When the impacts of austerity are discussed in the UK, deaths feature prominently. Like Mark Wood, some of the people who have died had a history of mental health problems. Others didn’t. And there are many, many stories. In one case, a man doused himself in petrol outside a Jobcentre after being declared fit for work and experiencing benefits delays. Police arrived in time to save him.

A woman died two days after trying to take her own life. Her doctor told the inquest that a letter stating that her incapacity benefits were to be withdrawn had precipitated the suicide attempt.

A pensioner in his 70s was believed to have killed himself due to fears about the “bedroom tax”. Witnesses testified to the inquest that he was frightened by news reports that said people might lose their homes if they couldn’t pay it.

The issue of deaths related to welfare reform and austerity, be they a result of suicide or otherwise, is complex and controversial. There have been escalating calls from families and campaigners for a full public investigation into deaths that followed cuts to benefits or the implementation of sanctions in order to find out what connections there may be. And when, in September this year, a coroner in north London concluded that the suicide in 2013 of 60-year-old disabled man Michael O’Sullivan was a direct result of having been wrongly found fit for work, there were yet more calls for the Department for Work and Pensions to overhaul fitness-for-work assessments. The coroner said: “[His] anxiety and depression were long-term problems but the intense anxiety that triggered his suicide was caused by his recent assessment… as being fit for work, and his view of the likely consequences of that.” 

Journalist John Pring, who lives with a mental illness and runs the website Disability News Service, has been one of those labouring for full disclosure of “internal peer reviews” conducted by the Department for Work and Pensions into deaths (49 cases had been reviewed by June 2015). Some details have been released, he says, but not full reports, which would facilitate a better understanding of the circumstances and, he argues, how to prevent future deaths.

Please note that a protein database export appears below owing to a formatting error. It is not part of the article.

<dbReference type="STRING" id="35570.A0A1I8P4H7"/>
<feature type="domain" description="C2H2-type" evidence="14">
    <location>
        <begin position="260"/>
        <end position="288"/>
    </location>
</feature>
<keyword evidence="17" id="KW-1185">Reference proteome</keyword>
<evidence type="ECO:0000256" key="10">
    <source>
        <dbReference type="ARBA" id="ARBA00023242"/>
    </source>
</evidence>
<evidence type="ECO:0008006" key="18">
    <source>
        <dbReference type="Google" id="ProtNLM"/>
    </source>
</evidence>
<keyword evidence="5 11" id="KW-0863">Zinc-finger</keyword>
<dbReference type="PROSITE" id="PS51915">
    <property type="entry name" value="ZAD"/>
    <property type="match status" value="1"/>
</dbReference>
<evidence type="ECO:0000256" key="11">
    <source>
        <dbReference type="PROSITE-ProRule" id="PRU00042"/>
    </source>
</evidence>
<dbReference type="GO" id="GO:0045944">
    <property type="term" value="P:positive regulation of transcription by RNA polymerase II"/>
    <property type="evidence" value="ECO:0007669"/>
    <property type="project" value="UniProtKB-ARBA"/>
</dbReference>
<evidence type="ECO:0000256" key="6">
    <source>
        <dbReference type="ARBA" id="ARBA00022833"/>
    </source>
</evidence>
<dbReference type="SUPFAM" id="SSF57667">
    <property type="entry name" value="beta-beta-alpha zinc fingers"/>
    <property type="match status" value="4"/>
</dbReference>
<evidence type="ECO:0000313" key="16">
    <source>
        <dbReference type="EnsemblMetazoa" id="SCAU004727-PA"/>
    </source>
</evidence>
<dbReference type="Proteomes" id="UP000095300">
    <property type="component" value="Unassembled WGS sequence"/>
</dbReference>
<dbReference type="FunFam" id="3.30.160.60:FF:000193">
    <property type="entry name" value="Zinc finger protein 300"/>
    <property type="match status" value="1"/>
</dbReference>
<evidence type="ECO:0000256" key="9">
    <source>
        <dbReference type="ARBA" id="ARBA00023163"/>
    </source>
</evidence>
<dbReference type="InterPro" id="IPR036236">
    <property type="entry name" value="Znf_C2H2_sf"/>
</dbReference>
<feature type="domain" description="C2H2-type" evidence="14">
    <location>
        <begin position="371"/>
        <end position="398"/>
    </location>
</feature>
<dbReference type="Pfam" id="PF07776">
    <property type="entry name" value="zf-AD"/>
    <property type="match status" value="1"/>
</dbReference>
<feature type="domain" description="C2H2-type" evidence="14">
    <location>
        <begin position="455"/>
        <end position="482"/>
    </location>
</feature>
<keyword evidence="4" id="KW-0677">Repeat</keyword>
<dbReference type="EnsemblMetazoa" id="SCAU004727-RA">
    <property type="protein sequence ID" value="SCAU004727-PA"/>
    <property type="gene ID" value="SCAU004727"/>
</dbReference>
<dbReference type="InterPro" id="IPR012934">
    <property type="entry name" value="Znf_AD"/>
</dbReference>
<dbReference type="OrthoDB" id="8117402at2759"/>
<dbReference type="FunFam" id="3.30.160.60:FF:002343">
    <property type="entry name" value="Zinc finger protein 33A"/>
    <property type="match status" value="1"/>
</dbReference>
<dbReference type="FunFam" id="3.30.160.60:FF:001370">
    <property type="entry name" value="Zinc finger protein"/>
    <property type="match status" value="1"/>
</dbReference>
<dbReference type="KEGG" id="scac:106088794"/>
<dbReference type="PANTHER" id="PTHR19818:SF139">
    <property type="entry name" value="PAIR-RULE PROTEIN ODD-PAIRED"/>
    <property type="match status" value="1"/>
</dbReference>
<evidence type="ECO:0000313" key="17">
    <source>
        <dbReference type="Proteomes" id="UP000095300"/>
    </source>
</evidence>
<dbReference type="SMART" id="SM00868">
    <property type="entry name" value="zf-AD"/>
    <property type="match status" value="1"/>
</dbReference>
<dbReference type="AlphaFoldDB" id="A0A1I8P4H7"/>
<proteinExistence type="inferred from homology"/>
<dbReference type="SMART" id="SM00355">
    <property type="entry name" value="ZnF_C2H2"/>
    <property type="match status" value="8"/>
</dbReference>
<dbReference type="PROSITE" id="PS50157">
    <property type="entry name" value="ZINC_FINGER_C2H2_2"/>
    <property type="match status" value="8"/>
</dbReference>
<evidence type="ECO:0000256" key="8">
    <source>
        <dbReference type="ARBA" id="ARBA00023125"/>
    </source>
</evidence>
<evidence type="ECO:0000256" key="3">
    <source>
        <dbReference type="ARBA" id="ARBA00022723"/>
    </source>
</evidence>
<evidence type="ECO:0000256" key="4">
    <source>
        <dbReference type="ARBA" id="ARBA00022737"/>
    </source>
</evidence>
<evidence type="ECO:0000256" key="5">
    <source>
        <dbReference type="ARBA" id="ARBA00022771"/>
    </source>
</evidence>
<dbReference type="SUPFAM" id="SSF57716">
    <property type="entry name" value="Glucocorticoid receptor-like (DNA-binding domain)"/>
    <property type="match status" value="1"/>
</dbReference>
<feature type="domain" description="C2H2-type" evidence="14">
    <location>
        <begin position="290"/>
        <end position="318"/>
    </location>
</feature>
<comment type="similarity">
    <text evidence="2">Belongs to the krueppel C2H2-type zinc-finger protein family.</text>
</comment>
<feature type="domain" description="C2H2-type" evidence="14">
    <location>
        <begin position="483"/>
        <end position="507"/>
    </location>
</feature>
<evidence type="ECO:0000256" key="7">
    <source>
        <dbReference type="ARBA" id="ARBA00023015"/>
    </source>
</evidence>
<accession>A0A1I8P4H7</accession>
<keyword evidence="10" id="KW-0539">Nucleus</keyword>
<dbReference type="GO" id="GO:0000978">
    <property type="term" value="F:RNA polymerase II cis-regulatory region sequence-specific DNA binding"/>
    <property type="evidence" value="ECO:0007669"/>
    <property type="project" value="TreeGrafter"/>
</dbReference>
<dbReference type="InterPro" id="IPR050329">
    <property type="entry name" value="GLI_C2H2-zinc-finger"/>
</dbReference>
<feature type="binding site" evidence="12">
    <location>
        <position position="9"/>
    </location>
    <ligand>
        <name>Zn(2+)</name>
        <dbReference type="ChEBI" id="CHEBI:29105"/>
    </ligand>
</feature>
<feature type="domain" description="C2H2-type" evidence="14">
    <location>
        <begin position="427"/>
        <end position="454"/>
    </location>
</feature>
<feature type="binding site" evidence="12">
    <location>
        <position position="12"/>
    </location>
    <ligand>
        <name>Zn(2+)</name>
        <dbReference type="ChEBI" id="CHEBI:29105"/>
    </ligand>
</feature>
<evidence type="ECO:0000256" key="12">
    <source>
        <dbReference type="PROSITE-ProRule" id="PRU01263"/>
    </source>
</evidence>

More research and better data are needed to ascertain fully the connections between recessions and austerity and suicide, but mental health strains are clearly exacerbated by economic factors, according to Joe Ferns, Director of Policy and Research at Samaritans.

Part of the problem, he says, is that stresses such as financial pressures or losing a job make people feel “disempowered” and “less able to cope”. But people can be affected by the community around them too. “What the research does show,” says Ferns, “is that people living in deprived areas are about ten times more likely to die by suicide… I think it’s fair to say that an economic recession creates ripples. The social impacts spread far wider and last far longer than the economic ripples.”

However, more research will take time and, as epidemiologist Sanjay Basu has pointed out, there is already considerable evidence of serious and deleterious effects, which, as a matter of urgency, require robust policy responses, not least because people’s lives are on the line. Basu says his work has persuaded him that the stakes of austerity for mental health are very high indeed. “I think the real decision for us is whether we want to pay now or pay later. I think we can either pay now in terms of creating the social safety nets in order to avoid a real dismantling of some of the key parts of our communities or we’ll face the consequence for many years.”

Charities, healthcare professionals, academics and those on the front line agree: act now, or suffer more later. The Department of Health told me that they are tackling “historic underfunding” in mental health, increasing investment in the area by £300 million last year. They mentioned that “more people than ever before” are receiving talking therapies and that the government’s Suicide Prevention Strategy is backed by £1.5m funding for research.

But will this be enough to stop people dying because, at least in part, of the UK’s austerity measures? At CoolTan Arts, one woman makes a point that’s hard to ignore. “I think it’s going to get much worse,” says Jane*. “This government has got another full term and you don’t know what their plans are.”

Back in Oxford, Mark Wood’s sister Cathie says there is only one thing to do: keep fighting. “We are now trying to get answers and just keep the pressure up so people know the human cost of the cuts, and that we are becoming a crueller, more backward society in terms of how we treat our most vulnerable people.”

This article was originally published by Mosaic.

* Some interviewees’ names have been changed.

Author: Mary O’Hara; Editor: Chrissie Giles; Fact checker: Francine Almash; Copyeditor: Tom Freeman; Art director: Peta Bell; Illustrator: Alexander James Wood